A unionclosed family $\cal{F} \subseteq \cal{P}([n])$ is a family such that for every $A,B \in \cal{F}$, $A \cup B \in \cal{F}$. Are there any reasonable approximations as to how many such families (of subsets of $[n]$) there are? Or more generally, suppose we take each set $A \subseteq [n]$ to our family $\cal{F}$ with probability $p$ for some $0<p<1$, what is the probability that $\cal{F}$ is unionclosed?

2$\begingroup$ Following 2,4,14,122 gives oeis.org/A102897 . It is clear that the sequence satisfies $a_{n+1} \leq a_n^2$ and that this can be refined with higher order terms. Gerhard "Might Find The Terms Later" Paseman, 2017.02.16. $\endgroup$– Gerhard PasemanCommented Feb 16, 2017 at 19:19
2 Answers
A dual order ideal $I$ (that is, if $F\in I$ and $G\supset F$ then $G\in I$) of the lattice $B_n$ of all subsets of $[n]$ is unionclosed. The number of them is $2^{\binom{n}{\lfloor n/2\rfloor}(1+o(1))}$. See http://www.ams.org/journals/tran/197521300/S00029947197503821070/home.html for a somewhat stronger result. This gives a lower bound on the number of unionclosed families that I suspect is not far from the truth.

$\begingroup$ Thanks for the answer. I knew about the Dedekind numbers already, this is where I got the idea to ask the same for unionclosed families, which as you say include all monotone increasing families (dual order ideals). Maybe a way to prove a similar upper bound would be to say that for a given antichain $C$, there are not so many unionclosed families whose set of minimal elements is exactly $C$. Especially if $C$ is close to ${n \choose n/2}$, which is true for most antichains. $\endgroup$– karpasiCommented Feb 16, 2017 at 16:36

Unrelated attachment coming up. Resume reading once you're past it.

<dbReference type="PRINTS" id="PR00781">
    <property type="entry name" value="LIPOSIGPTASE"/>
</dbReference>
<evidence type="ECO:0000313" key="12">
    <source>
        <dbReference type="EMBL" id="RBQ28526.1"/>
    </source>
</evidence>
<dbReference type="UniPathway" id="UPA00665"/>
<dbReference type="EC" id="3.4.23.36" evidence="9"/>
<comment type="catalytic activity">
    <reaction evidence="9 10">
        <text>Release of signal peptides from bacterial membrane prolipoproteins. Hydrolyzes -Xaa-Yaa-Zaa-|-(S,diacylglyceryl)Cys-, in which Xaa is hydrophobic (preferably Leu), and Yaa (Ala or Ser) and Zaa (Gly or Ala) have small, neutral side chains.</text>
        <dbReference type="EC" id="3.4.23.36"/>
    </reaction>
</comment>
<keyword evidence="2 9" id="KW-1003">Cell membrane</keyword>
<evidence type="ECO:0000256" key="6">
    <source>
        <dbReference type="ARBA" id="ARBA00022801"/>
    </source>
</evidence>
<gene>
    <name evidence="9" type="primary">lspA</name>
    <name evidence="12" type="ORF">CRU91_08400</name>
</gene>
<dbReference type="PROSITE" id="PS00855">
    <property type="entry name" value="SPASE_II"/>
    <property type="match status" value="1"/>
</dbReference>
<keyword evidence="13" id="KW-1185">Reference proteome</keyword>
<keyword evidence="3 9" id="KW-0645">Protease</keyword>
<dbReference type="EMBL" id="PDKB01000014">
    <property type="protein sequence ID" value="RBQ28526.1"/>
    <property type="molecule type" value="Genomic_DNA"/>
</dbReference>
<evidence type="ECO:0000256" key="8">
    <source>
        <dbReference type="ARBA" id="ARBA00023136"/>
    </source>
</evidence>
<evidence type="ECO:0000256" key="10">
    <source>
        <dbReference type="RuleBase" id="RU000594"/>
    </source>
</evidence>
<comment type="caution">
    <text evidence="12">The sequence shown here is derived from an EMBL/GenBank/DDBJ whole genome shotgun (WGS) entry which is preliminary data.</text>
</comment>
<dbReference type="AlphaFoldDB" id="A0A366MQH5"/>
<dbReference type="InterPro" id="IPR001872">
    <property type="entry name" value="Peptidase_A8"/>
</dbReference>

$\begingroup$ For each antichain $C$ there is exactly one unionclosed family (aka Upset) whose collection of minimal elements is $C.$ $\endgroup$ Commented Feb 16, 2017 at 17:01

$\begingroup$ @AaronMeyerowitz I disagree. For example, in a 3element set, the antichain $C=\{\{a,b\},\{c\}\}$ is the collection of minimal elements of the unionclosed family $\{\{a,b\},\{c\},\{a,b,c\}\}$, and also of the larger unionclosed families obtained by throwing in $\{a,c\}$ or $\{b,c\}$ or both. $\endgroup$ Commented Feb 16, 2017 at 17:30

$\begingroup$ @Andreas Yes you are right. An Upset (closed under supersets) is unionclosed but but not viceversa (as I had incorrectly claimed). And each antichain (of course) determines a unique upset. $\endgroup$ Commented Feb 16, 2017 at 21:05
So it seems like, as expected, the number is $2^{(1+o(1)){n \choose n/2}}$. Unfortunately, the paper proving it is in russian, by V.B. Alekseev:
http://www.mathnet.ru/php/archive.phtml?wshow=paper&jrnid=dm&paperid=915&option_lang=eng
I haven't found any proofs written in english for this.